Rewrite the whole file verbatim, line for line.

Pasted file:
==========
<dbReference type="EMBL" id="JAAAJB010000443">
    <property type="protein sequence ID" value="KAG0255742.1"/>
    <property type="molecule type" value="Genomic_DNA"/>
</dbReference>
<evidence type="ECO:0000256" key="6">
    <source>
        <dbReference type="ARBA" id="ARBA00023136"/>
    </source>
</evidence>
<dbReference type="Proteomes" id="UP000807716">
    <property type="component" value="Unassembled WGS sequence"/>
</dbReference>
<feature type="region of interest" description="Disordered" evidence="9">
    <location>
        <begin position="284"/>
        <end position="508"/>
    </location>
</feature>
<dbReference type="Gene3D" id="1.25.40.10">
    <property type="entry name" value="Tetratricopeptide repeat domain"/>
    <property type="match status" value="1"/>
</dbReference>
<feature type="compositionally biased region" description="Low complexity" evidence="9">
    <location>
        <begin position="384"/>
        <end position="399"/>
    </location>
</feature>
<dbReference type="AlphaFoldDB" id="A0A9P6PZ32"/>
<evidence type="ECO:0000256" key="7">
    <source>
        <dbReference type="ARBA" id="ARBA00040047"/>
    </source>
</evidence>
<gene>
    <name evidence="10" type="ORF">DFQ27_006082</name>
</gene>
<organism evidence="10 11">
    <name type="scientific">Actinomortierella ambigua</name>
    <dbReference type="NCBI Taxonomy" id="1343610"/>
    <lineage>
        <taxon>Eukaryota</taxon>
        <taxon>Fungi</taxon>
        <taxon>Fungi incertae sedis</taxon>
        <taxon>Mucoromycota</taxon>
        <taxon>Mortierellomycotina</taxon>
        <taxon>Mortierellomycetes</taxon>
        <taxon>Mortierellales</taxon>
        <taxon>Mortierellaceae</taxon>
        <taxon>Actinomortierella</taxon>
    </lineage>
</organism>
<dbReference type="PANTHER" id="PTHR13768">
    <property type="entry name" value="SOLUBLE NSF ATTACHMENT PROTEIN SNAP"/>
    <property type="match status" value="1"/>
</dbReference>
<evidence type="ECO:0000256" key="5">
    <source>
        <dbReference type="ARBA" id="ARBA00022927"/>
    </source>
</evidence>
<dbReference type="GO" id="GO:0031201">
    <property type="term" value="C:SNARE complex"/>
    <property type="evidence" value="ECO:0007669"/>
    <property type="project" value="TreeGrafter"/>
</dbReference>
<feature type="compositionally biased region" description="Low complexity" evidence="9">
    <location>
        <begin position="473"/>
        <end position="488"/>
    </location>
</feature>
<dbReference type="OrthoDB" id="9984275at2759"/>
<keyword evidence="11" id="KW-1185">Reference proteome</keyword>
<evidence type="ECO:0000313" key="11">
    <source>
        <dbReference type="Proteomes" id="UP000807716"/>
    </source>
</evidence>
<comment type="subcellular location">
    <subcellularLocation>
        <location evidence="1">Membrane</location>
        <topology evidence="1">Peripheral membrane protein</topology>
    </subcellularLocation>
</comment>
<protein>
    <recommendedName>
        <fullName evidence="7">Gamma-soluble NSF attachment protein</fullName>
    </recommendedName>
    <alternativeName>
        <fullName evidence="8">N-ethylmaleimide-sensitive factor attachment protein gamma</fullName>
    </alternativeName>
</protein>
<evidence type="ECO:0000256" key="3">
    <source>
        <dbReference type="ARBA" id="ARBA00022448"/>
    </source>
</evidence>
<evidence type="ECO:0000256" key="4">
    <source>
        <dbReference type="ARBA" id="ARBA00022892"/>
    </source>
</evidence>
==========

<dbReference type="EMBL" id="JAAAJB010000443">
    <property type="protein sequence ID" value="KAG0255742.1"/>
    <property type="molecule type" value="Genomic_DNA"/>
</dbReference>
<evidence type="ECO:0000256" key="6">
    <source>
        <dbReference type="ARBA" id="ARBA00023136"/>
    </source>
</evidence>
<dbReference type="Proteomes" id="UP000807716">
    <property type="component" value="Unassembled WGS sequence"/>
</dbReference>
<feature type="region of interest" description="Disordered" evidence="9">
    <location>
        <begin position="284"/>
        <end position="508"/>
    </location>
</feature>
<dbReference type="Gene3D" id="1.25.40.10">
    <property type="entry name" value="Tetratricopeptide repeat domain"/>
    <property type="match status" value="1"/>
</dbReference>
<feature type="compositionally biased region" description="Low complexity" evidence="9">
    <location>
        <begin position="384"/>
        <end position="399"/>
    </location>
</feature>
<dbReference type="AlphaFoldDB" id="A0A9P6PZ32"/>
<evidence type="ECO:0000256" key="7">
    <source>
        <dbReference type="ARBA" id="ARBA00040047"/>
    </source>
</evidence>
<gene>
    <name evidence="10" type="ORF">DFQ27_006082</name>
</gene>
<organism evidence="10 11">
    <name type="scientific">Actinomortierella ambigua</name>
    <dbReference type="NCBI Taxonomy" id="1343610"/>
    <lineage>
        <taxon>Eukaryota</taxon>
        <taxon>Fungi</taxon>
        <taxon>Fungi incertae sedis</taxon>
        <taxon>Mucoromycota</taxon>
        <taxon>Mortierellomycotina</taxon>
        <taxon>Mortierellomycetes</taxon>
        <taxon>Mortierellales</taxon>
        <taxon>Mortierellaceae</taxon>
        <taxon>Actinomortierella</taxon>
    </lineage>
</organism>
<dbReference type="PANTHER" id="PTHR13768">
    <property type="entry name" value="SOLUBLE NSF ATTACHMENT PROTEIN SNAP"/>
    <property type="match status" value="1"/>
</dbReference>
<evidence type="ECO:0000256" key="5">
    <source>
        <dbReference type="ARBA" id="ARBA00022927"/>
    </source>
</evidence>
<dbReference type="GO" id="GO:0031201">
    <property type="term" value="C:SNARE complex"/>
    <property type="evidence" value="ECO:0007669"/>
    <property type="project" value="TreeGrafter"/>
</dbReference>
<feature type="compositionally biased region" description="Low complexity" evidence="9">
    <location>
        <begin position="473"/>
        <end position="488"/>
    </location>
</feature>
<dbReference type="OrthoDB" id="9984275at2759"/>
<keyword evidence="11" id="KW-1185">Reference proteome</keyword>
<evidence type="ECO:0000313" key="11">
    <source>
        <dbReference type="Proteomes" id="UP000807716"/>
    </source>
</evidence>
<comment type="subcellular location">
    <subcellularLocation>
        <location evidence="1">Membrane</location>
        <topology evidence="1">Peripheral membrane protein</topology>
    </subcellularLocation>
</comment>
<protein>
    <recommendedName>
        <fullName evidence="7">Gamma-soluble NSF attachment protein</fullName>
    </recommendedName>
    <alternativeName>
        <fullName evidence="8">N-ethylmaleimide-sensitive factor attachment protein gamma</fullName>
    </alternativeName>
</protein>
<evidence type="ECO:0000256" key="3">
    <source>
        <dbReference type="ARBA" id="ARBA00022448"/>
    </source>
</evidence>
<evidence type="ECO:0000256" key="4">
    <source>
        <dbReference type="ARBA" id="ARBA00022892"/>
    </source>
</evidence>